An illustration of a house with a downward facing arrow above it and a percentage sign.
Illustration by Lanette Behiry/Real Estate News

Mortgage rates see biggest weekly drop since December 

Rates eased this week, but they will likely remain elevated throughout the spring months as the Fed waits to take action on interest rates.

March 14, 2024
2 minutes

Key points:

  • The 30-year fixed-rate mortgage averaged 6.74% this week, down nearly a quarter of a percentage point from two weeks ago.
  • Rates could go back up in the coming weeks following a hotter-than-expected inflation report that will probably keep rate cuts off the table this spring.
  • Mortgage applications increased but remain behind last year’s pace as inventory continues to build.

Despite inflation coming in a little hotter than expected, mortgage rates eased again this week, indicating that they may steer clear of the 7% mark this spring — but some volatility should be expected.

The 30-year fixed-rate mortgage averaged 6.74% this week, according to the latest Freddie Mac survey. That's down from 6.88% a week ago and a drop of nearly a quarter of a percentage point over two weeks. It's also the biggest weekly decline in about three months.

The 15-year fixed-rate mortgage averaged 6.16%, down from 6.22% a week ago.

This week's inflation report, which showed a small increase in the Consumer Price Index in February, makes it even more likely that the Federal Reserve won't start cutting interest rates until June or July at the earliest, said Lisa Sturtevant, chief economist for Bright MLS.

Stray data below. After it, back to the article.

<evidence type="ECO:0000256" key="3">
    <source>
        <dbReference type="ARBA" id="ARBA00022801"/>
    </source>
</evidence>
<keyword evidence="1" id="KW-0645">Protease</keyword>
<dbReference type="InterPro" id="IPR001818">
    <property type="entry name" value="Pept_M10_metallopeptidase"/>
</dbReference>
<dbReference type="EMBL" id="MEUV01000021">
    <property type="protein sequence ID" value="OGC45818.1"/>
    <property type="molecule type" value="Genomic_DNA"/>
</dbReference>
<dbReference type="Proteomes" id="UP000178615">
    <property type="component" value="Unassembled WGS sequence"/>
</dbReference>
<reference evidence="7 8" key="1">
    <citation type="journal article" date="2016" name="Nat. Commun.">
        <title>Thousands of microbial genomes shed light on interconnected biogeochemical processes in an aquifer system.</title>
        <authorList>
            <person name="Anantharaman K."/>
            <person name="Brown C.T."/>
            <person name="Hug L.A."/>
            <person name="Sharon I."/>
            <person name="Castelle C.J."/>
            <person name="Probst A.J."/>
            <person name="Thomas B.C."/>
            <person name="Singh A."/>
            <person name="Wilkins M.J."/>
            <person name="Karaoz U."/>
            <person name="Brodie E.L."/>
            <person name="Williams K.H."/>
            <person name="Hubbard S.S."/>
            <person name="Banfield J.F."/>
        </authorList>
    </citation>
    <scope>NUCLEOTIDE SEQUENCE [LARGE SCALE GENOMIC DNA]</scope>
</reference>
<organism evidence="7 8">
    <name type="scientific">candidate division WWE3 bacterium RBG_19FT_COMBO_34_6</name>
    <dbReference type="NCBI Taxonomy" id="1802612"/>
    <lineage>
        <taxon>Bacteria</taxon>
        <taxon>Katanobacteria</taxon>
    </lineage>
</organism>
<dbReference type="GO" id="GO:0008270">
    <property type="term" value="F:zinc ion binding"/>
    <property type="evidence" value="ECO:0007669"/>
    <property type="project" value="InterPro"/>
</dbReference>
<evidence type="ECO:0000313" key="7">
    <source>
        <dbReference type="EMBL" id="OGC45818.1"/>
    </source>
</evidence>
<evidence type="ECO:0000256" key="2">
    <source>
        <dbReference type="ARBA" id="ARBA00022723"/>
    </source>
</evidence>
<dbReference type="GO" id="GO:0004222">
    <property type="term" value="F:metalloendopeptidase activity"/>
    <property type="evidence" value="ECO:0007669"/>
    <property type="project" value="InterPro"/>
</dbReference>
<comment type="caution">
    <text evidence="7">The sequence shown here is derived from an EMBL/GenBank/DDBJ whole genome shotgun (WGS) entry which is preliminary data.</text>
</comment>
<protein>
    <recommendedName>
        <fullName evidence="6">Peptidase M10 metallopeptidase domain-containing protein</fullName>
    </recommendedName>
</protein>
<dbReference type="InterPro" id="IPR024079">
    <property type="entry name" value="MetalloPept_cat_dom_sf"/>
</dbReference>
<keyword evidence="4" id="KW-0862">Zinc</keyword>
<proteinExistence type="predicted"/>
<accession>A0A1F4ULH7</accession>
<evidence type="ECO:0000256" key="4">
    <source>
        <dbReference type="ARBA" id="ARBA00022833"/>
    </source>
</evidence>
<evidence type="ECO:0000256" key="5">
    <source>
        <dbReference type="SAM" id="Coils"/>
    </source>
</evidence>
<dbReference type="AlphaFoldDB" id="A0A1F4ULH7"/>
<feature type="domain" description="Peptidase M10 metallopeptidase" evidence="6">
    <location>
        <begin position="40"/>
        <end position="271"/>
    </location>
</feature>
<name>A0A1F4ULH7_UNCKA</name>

While not directly tied to interest rates, mortgage rates tend to follow the federal funds rate set by the Federal Reserve. The Fed is scheduled to meet next week, with most investors and economists expecting the agency to take no action on interest rates.

"In the short-term, mortgage rates may not fall much further this month," Sturtevant said, adding that if there is a continued downward trend this spring, it should bring more buyers and sellers into the market.

Despite a two-week decline in average rates, Mortgage News Daily's survey has shown daily rates moving higher for three straight days, coming in at 7.02% for March 14 — a sign that weekly averages could still crest the 7% level.

Elevated mortgage rates continue to put potential buyers in a tough spot: If they wait until summer to buy, hoping rates will come down by then, they may be faced with higher home prices, said Hannah Jones,'s senior economic research analyst.

Inventory continues to build even as mortgage applications increase

In the meantime, more buyers seem to be done waiting. Mortgage applications increased 7.1% week-over-week, according to the Mortgage Bankers Association. While trending upward in recent weeks, purchase applications still remain 11% lower than a year ago.

As mortgage activity remains below last year's pace, housing supply continues to build. Inventory is up 19% compared to a year ago, according to Altos Research's weekly update. Altos Founder Mike Simonsen said inventory could be up 40% year-over-year by this summer if mortgage rates remain elevated — and sellers don't get cold feet. 

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